Listed companies will soon have to provide specific details of any fraud, including its financial impact, by its executives as part of stringent disclosure norms finalised by capital markets regulator Sebi.
These elaborate disclosure norms would help curb selective leak of market-sensitive information related to listed companies besides protecting investor interest.
Sebi board has approved changes to disclosure norms as part of efforts to make them stronger.
Under the new norms, companies would have to make disclosures at the time of an occurrence of a fraud, default or an arrest of a Key Managerial Personnel (KMP).
The companies would be required to inform the stock exchanges about the nature of fraud or default or arrest.
Besides, the companies are expected to inform about the estimated impact of the fraud, time of occurrence, persons involved, estimated amount involved and whether the incident has been reported to the appropriate authorities.
Subsequently, the company would have to intimate the stock exchanges about further details regarding the fraud, including actual amount involved, actual impact of such incident on its financials and corrective measures taken on account of such default.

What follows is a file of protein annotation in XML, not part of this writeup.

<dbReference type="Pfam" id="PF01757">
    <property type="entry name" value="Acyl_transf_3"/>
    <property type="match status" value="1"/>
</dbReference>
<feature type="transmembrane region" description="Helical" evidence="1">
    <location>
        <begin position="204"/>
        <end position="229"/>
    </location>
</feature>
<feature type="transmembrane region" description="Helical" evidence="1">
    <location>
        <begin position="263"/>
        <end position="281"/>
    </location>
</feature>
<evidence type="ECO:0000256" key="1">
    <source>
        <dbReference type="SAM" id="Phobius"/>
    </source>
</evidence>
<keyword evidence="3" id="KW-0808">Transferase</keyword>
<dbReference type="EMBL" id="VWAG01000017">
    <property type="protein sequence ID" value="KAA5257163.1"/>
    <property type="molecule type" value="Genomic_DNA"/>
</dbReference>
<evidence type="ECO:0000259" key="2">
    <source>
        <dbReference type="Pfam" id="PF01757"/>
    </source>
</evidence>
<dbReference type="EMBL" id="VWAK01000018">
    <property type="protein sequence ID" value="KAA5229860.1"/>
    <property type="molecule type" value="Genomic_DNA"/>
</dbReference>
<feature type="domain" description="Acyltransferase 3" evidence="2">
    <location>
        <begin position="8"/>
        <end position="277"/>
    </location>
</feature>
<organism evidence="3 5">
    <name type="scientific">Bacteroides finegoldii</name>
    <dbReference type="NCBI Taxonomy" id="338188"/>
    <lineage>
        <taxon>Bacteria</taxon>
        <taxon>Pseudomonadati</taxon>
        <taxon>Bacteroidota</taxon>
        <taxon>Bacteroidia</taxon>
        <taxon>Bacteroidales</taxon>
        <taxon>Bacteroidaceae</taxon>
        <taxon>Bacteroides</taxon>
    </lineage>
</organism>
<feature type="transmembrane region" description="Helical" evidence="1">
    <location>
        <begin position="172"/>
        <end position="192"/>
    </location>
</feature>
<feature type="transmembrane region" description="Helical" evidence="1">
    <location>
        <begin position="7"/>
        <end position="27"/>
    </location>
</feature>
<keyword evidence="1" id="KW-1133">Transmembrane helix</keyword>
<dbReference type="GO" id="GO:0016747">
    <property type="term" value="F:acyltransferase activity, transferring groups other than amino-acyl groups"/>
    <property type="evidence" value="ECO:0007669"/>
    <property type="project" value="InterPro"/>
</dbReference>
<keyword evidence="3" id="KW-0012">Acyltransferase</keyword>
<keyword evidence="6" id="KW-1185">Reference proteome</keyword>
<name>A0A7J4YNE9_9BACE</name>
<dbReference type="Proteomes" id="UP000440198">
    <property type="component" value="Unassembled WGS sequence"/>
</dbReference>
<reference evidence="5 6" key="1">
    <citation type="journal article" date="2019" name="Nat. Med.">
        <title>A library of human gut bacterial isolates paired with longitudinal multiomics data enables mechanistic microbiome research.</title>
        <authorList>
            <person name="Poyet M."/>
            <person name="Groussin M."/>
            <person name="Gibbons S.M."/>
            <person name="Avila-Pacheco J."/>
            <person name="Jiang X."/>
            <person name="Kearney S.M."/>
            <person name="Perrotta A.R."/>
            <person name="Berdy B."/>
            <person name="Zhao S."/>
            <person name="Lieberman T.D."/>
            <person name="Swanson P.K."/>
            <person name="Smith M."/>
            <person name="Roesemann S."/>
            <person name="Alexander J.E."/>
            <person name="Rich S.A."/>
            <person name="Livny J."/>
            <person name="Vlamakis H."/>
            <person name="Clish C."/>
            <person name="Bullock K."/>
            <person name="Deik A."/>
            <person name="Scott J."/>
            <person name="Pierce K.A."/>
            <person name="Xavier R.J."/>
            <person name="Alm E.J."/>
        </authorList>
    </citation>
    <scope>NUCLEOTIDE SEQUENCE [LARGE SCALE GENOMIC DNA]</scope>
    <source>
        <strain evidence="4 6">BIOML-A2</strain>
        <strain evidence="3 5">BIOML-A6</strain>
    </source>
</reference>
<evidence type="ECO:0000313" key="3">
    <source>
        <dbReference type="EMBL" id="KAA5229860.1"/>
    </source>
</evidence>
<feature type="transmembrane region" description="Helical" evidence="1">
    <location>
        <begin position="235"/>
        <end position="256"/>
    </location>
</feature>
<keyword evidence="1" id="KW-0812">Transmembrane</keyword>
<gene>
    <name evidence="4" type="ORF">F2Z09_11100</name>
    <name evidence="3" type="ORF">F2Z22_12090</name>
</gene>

These are part of the indicative list of events wherein listed companies would be required to make adequate disclosures.
The norms were proposed by Sebi through a discussion paper in August last year and take into account suggestions made by the regulator's Primary Market Advisory Committee (PMAC).
According to PMAC, frauds or borrowing defaults by KMP would affect the day-to-day operation and performance of the listed entity, hence, disclosure shall be made for all frauds by such individuals.
For other employees, the committee had recommended that disclosure should be made for only 'material frauds'.
The new disclosure requirements would bring India at par with many developed markets.
Sebi has decided to tighten its corporate disclosure norms for listed companies, including by asking them to disclose board decisions within 30 minutes and details of other 'material' developments within 24 hours.
The new norms also provide for stricter penal actions for non-compliance.
The regulator said it has reviewed the requirements pertaining to disclosures being made by the listed entities on a continuous basis with a view to enable the investors to make well-informed investment decisions.